Structurally, Tykwer brings to the film a unique vision that’s mildly indicative of a return to his Run Lola Run form, while also tossing in some new tricks and visual artistry. Three is playful, fun, and occasionally somewhat shocking, an arthouse film if ever there was one that fit that term.

Which is not to say it won’t play well to certain audiences; I found myself completely engaged not only the the lives and loves of Hanna, Simon and Adam, but in the way in which Tykwer presents his story. He’s been one of my favorite directors for years, and its delightful to see him back with this artistic, smartly put together, free-flowing exploration of love and relationships.

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It shows how out of it I was in trying to be in it, acknowledging that I was out of it to myself, and then thinking, “Okay, how do I stop being out of it? Well, I get some legitimate illogical narrative ideas” — some novel, you know?

So I decided on three writers that I might be able to option their material and get some producer, or myself as producer, and then get some writer to do a screenplay on it, and maybe make a movie.

And so the three projects were “Do Androids Dream of Electric Sheep,” “Naked Lunch” and a collection of Bukowski. Which, in 1975, forget it — I mean, that was nuts. Hollywood would not touch any of that, but I was looking for something commercial, and I thought that all of these things were coming.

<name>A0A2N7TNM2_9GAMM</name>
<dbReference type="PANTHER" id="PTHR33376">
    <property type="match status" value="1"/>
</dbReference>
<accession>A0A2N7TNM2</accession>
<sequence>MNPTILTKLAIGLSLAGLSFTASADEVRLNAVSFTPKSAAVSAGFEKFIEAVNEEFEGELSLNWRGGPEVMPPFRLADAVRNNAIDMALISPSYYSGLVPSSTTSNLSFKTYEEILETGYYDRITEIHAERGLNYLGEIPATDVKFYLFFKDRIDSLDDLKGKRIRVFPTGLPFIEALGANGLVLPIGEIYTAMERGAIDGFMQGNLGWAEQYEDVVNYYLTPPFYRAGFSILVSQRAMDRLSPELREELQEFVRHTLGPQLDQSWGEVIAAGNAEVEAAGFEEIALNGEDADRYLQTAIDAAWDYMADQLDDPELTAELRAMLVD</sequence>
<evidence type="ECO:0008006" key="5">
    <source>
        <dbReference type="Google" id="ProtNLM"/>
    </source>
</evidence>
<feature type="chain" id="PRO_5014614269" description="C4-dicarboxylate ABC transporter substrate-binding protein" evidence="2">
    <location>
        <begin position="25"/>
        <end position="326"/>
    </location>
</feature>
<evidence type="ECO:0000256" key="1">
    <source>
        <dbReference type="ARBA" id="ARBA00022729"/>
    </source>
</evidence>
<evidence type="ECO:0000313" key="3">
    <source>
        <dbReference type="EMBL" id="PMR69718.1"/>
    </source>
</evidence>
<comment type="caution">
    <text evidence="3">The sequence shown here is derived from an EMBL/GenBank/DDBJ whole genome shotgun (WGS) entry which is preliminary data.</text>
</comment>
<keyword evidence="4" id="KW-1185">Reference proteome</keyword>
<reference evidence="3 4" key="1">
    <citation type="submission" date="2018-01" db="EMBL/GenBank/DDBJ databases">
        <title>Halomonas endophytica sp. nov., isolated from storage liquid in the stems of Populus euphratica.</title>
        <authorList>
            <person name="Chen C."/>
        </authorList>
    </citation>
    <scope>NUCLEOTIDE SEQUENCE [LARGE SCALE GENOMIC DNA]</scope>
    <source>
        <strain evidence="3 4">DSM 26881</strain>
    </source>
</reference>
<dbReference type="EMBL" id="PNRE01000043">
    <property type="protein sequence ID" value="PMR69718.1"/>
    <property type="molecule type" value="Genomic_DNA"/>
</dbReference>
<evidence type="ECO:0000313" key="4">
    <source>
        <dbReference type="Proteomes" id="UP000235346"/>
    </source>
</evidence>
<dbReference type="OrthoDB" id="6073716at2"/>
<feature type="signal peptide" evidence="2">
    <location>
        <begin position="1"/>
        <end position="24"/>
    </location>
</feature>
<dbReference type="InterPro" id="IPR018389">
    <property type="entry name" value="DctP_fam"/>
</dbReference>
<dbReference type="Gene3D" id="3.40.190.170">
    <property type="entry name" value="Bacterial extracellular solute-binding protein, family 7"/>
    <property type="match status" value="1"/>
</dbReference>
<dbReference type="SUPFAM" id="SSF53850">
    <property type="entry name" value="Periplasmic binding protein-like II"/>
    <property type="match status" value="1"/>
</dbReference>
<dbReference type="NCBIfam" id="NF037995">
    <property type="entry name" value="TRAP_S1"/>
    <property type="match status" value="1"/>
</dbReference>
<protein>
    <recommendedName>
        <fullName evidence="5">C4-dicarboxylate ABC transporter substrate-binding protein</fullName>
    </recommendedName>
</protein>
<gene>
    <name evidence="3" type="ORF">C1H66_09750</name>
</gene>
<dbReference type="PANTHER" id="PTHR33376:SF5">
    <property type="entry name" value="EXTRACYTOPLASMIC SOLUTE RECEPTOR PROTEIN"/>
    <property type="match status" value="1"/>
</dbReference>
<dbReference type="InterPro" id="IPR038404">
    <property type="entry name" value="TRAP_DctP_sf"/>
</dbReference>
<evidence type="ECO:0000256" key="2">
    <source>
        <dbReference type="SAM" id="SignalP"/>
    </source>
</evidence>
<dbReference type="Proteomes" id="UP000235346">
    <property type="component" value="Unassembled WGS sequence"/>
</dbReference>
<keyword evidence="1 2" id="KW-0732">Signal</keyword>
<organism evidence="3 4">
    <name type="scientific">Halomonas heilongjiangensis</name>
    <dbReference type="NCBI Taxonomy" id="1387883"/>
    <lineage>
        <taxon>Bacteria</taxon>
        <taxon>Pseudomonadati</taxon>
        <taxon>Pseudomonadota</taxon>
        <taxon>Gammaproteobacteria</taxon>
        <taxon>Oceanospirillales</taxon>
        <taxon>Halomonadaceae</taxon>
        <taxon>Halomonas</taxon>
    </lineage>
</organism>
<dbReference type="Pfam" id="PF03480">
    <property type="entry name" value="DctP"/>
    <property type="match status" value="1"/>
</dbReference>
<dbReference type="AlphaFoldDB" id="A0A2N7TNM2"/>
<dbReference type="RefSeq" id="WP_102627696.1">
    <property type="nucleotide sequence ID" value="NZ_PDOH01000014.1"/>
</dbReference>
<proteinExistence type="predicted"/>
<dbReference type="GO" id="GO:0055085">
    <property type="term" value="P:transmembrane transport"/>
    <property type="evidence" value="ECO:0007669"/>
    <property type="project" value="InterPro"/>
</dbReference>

There would be no Blade Runner if there was no Ray Bradbury. I couldn’t find Philip K. Dick. His agent didn’t even know where he was. And so I gave up.

I was walking down the street and I ran into Bradbury — he directed a play that I was going to do as an actor, so we know each other, but he yelled “hi” — and I’d forgot who he was.

So at my girlfriend Barbara Hershey’s urging — I was with her at that moment — she said, “Talk to him! That guy really wants to talk to you,” and I said “No, fuck him,” and keep walking.

But then I did, and then I realized who it was, and I thought, “Wait, he’s in that realm, maybe he knows Philip K. Dick.” I said, “You know a guy named—” “Yeah, sure — you want his phone number?”

My friend paid my rent for a year while I wrote, because it turned out we couldn’t get a writer. My friends kept on me about, well, if you can’t get a writer, then you write.”
~ Hampton Fancher

“That was the most disappointing thing to me in how this thing was played. Is that I’m on the phone with you now, after all that’s been said, and the fundamental distinction between what James is dealing with in these other cases is not actually brought to the fore. The fundamental difference is that James Franco didn’t seek to use his position to have sex with anyone. There’s not a case of that. He wasn’t using his position or status to try to solicit a sexual favor from anyone. If he had — if that were what the accusation involved — the show would not have gone on. We would have folded up shop and we would have not completed the show. Because then it would have been the same as Harvey Weinstein, or Les Moonves, or any of these cases that are fundamental to this new paradigm. Did you not notice that? Why did you not notice that? Is that not something notable to say, journalistically? Because nobody could find the voice to say it. I’m not just being rhetorical. Why is it that you and the other critics, none of you could find the voice to say, “You know, it’s not this, it’s that”? Because — let me go on and speak further to this. If you go back to the L.A. Times piece, that’s what it lacked. That’s what they were not able to deliver. The one example in the five that involved an issue of a sexual act was between James and a woman he was dating, who he was not working with. There was no professional dynamic in any capacity.

~ David Simon